Drew Storen and the 40-save plateau

Nine days ago, Drew Storen was sitting on 34 saves for the season, having gone since Aug. 22 without closing a game. The notion of reaching 40 saves this year seemed remote, and while Storen was on his way to a good first season as the Nationals’ closer, he probably wouldn’t have the stats to push himself into elite status.

A week later, the Nationals have won six of eight, Storen has saved all of their victories and at age 24, he’s got a 40-save campaign under his belt.

The closer got his 40th save on Tuesday night, pitching a perfect ninth inning in the Nationals’ 3-0 win over the Phillies after getting his 39th save just a few hours earlier in the first game of a doubleheader against Philadelphia. Only Chad Cordero (with 47 saves in 2005) has more in a season since the team came to Washington, and Storen’s 2011 total is the fifth-highest in franchise history, behind only Cordero, John Wetteland, Jeff Reardon and Ugueth Urbina.

And what’s more impressive is the way Storen has done it.

Five closers have more saves in the majors than Storen this season. All of their teams are likely headed to the playoffs. Sixteen of Storen’s 40 saves have been in one-run games, and only nine have come in situations where the Nationals led by three or more. The Nationals have made a habit of winning games the hard way all season, and that’s demanded a certain level of excellence from Storen and Tyler Clippard. They’ve delivered it.

Where Storen goes from here remains to be seen. He is only the fourth closer to post 40 saves in a season where he turned 24, joining Cordero in 2005, Neftali Feliz in 2010 and Craig Kimbrel this year. But there is virtually no precedent for a closer being this effective at this age, and the one that exists doesn’t signal good things; Cordero was undergoing shoulder surgery by 2008 and has appeared in nine major league games since. History is also littered with more closers like Huston Street, who got the job at a young age but haven’t been able to reach a dominant level, than it is with closers like Mariano Rivera.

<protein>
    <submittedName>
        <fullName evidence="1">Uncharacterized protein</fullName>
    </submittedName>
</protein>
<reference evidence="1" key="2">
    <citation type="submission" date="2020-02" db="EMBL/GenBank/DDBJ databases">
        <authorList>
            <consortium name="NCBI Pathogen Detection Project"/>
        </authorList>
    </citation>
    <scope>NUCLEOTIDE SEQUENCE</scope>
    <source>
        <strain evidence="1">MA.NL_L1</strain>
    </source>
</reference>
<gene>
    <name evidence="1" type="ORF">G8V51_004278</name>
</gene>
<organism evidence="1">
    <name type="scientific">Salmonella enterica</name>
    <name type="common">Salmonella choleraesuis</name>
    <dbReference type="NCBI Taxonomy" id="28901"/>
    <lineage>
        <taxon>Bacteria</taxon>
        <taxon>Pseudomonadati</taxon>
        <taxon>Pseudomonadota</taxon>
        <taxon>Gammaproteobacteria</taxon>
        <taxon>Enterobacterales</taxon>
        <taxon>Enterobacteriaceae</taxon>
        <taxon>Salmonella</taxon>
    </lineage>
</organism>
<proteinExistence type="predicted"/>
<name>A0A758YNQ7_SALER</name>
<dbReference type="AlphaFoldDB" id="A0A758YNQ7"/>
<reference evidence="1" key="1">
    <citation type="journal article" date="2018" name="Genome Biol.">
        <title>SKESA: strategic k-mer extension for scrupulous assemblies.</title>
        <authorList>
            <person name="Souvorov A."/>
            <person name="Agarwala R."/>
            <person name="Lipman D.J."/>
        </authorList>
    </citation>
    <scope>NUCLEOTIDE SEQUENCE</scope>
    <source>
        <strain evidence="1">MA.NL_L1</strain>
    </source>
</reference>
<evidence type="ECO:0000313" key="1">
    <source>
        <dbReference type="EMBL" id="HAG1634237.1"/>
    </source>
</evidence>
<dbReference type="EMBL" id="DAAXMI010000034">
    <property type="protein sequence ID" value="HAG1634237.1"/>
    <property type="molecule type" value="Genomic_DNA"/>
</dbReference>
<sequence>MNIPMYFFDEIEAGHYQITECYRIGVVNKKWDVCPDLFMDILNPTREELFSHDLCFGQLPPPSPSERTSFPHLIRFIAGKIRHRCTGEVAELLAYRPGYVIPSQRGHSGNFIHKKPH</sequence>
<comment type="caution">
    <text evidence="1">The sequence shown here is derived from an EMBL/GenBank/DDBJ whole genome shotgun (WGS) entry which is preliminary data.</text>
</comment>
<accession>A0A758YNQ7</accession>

But what Storen has done this season is even more impressive considering he started the year as a part-time closer with Sean Burnett while the Nationals waited for him to grow into the role. And while closers aren’t exactly long-term commodities, Storen seems to be a fixture on this team for the next few years. If the Nationals intend to compete for a winning record and push themselves into the playoff picture next year, chances are Storen will be a big part of that.

He’s already proven this year he’s up to the task.